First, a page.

Elon Musk is known for many things. Thinking small isn't one of them. From electric cars to high-speed trains to the private space industry, Musk has earned the reputation of a pioneer. And today he talked about his plan for transporting people to other planets as part of the 67th International Astronautical Congress in Guadalajara, Mexico.
In a SpaceX presentation titled "Making Humans a Multiplanetary Species," Musk set his sights on Mars. Again. He said his goal was to "make Mars seem possible" and to create a reality where we could visit Mars within our lifetimes.
Musk said we have two primary pathways we could take. In one, we stay on Earth and, eventually, are wiped out by some sort of extinction event. The other is that we become an interplanetary species and travel to other worlds, thus continuing the human species while also exploring our solar system and beyond.
The red planet isn't exactly the location you'd want for a summer home. With today's technology, it would take several months just to fly there. The planet has a thin atmosphere that we can't breathe (and so thin that parachutes aren't an effective means to safely slow a spacecraft's descent). The atmosphere and lack of a strong magnetic field mean there's little protection from harmful radiation on the surface. While there's water on Mars, it's mostly in the form of ice. And the presence of perchlorates in the soil pose a danger to humans. In simple terms, Mars is hostile territory.
But it's still one of our better options when it comes to establishing an off-world colony. The planet's gravity is about one-third that of Earth's, meaning it's not quite as extreme as what you'd experience on the moon. And although it would take months for a spacecraft to travel between Earth and Mars under ideal conditions, it's still a closer target than any other candidates (except for our moon). Musk said that Mars is the best chance for us to create a self-sustaining colony outside of Earth.
Musk's presentation aimed to identify challenges and propose solutions, or at least areas of research we could focus on in an effort to establish a Martian colony. And his proposal is that governments, private industry and the scientific community collaborate to make it happen.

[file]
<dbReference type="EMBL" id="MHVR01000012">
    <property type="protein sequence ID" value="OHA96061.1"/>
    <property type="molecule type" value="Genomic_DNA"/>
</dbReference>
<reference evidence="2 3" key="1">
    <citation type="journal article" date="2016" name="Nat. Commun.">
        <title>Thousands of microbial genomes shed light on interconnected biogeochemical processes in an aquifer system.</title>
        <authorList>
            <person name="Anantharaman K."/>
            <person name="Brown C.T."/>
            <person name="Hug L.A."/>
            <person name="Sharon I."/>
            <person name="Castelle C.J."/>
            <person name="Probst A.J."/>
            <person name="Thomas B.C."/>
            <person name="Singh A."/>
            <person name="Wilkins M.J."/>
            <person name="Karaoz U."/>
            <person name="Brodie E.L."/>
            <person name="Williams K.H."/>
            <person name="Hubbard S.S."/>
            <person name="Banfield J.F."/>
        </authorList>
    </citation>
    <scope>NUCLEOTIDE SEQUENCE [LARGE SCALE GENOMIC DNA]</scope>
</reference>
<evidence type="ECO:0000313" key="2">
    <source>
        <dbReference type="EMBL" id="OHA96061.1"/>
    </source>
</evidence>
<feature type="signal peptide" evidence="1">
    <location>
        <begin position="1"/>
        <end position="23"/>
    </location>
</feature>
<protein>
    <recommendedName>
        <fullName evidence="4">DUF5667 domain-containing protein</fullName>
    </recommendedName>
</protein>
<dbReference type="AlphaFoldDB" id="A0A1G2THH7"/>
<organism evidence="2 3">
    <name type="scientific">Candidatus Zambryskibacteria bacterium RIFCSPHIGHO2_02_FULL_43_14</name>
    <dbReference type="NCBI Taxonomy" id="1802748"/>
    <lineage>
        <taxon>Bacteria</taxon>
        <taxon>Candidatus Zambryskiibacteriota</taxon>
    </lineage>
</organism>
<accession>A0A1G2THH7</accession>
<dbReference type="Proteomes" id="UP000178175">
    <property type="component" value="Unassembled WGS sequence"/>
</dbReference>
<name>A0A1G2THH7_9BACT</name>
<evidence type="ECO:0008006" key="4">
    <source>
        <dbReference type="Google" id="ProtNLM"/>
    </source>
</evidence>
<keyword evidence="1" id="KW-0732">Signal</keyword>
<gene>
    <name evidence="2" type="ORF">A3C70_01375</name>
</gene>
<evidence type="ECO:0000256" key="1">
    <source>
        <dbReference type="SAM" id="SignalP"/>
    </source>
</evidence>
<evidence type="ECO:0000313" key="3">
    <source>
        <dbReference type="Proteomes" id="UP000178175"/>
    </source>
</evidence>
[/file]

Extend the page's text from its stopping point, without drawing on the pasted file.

A big challenge is cost. According to Musk, using current technology it would cost about 10 billion dollars per person to go to Mars. His goal is to create a way to reduce the cost of travel to Mars to that of the median cost of a house in the U.S., which he said was about $200,000. This would create the potential for people to save up for a trip to Mars. And, he pointed out, since Mars would have a labor shortage for quite some time, employees would be in high demand.
Musk identified areas of improvement we would need to make Mars colonization a reality as far as spacecraft are concerned: full reusability of spacecraft, refilling spacecraft in orbit rather than on Earth's surface and manufacturing propellant on the surface of Mars to reduce the need to bring extra fuel on the trip over.
He showed off designs for a spacecraft made of carbon fiber that would use a propellant generated from carbon dioxide and water. He also proposed fuel depots located throughout our solar system to refuel spacecraft on missions.
Musk's vision is to have normal folks going to Mars, not just astronauts. To that end, he thinks the spacecraft will have amenities in it to appeal to all sorts of people, including microgravity games, restaurants and entertainment centers. These are elements you'd never find in a NASA spacecraft — including them would take up valuable space and add weight.
Musk's approach was primarily on the vehicles that would take people to (and possibly from) Mars, not the tech we'd need once on Mars to survive. That's obviously another piece to the puzzle we'd need to figure out before sending people off to Mars. But creating a spacecraft that can make the trip quickly, for a relatively small cost and as efficiently as possible would be a huge benefit.